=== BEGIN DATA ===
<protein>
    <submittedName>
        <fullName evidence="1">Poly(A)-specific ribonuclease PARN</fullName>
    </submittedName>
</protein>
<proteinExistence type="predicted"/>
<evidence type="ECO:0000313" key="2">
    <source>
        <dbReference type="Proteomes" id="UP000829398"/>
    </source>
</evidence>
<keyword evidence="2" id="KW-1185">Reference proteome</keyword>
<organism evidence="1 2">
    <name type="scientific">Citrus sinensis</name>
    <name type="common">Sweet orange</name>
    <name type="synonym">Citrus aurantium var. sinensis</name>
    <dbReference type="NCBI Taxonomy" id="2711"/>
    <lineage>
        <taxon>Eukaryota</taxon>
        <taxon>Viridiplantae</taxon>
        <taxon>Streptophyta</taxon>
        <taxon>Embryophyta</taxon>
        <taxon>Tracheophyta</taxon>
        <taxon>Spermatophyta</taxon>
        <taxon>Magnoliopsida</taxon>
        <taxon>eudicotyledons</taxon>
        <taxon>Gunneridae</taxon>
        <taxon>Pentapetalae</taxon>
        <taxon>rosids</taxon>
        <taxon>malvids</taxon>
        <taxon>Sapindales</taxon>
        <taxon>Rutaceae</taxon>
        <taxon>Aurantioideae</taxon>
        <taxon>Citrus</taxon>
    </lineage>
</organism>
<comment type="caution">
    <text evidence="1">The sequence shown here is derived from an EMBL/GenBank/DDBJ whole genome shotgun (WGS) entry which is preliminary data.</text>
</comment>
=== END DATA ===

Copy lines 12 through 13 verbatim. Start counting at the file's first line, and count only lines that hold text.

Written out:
<keyword evidence="2" id="KW-1185">Reference proteome</keyword>
<organism evidence="1 2">